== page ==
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The phrasal verb "get to"
The phrasal verb get to is very common in English.
The most straightforward use of get to simply means "to arrive":
We have to get to the airport by 6:30.
I didn't get to the party until late.
Often, get to means "to be able":
I'd like to get to know her. [=I'd like to meet her and learn about her.]
How do you get to play tennis so well? [=How are you able to play tennis so well?]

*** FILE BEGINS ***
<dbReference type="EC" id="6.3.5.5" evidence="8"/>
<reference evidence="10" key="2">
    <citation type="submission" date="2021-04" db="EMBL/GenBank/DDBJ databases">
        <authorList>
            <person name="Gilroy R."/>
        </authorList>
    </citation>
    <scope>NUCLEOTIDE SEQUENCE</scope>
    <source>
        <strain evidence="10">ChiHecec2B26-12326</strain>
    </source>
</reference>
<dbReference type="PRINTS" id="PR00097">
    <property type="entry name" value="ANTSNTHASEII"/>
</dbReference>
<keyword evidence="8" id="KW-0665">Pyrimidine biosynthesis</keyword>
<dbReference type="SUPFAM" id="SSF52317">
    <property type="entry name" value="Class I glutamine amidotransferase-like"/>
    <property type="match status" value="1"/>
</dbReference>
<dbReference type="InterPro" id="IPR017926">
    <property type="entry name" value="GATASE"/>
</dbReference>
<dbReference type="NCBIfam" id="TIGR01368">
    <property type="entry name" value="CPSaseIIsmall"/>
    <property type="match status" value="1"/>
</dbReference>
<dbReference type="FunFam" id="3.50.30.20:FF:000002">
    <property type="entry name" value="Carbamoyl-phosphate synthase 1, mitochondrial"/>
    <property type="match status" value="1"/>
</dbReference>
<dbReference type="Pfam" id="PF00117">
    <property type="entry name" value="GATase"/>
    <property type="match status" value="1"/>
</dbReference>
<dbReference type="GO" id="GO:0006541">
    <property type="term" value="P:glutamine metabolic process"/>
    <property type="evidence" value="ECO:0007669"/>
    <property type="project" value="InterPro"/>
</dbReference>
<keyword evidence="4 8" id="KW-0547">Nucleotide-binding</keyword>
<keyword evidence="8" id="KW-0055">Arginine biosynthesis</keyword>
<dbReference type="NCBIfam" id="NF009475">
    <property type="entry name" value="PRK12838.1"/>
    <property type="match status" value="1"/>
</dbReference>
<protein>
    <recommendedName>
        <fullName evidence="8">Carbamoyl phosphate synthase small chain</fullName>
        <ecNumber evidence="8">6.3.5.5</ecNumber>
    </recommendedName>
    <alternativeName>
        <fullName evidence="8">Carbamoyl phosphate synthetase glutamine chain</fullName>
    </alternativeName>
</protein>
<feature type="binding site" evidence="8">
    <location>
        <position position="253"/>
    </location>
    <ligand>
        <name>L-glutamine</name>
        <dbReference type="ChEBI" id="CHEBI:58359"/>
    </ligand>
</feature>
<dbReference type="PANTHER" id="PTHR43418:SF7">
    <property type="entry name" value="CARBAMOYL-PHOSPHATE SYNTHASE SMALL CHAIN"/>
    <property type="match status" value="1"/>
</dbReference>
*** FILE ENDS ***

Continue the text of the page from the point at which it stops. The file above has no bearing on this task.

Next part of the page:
They don't get to go on our weekend trip. [=They are not able to go on our weekend trip.]
Some kids don't get to play in the finals. [=Some kids are not able to play in the finals.]
Get to can also be an idiom that means "to annoy":
His tone of voice really gets to me sometimes.
All these delays are starting to get to me.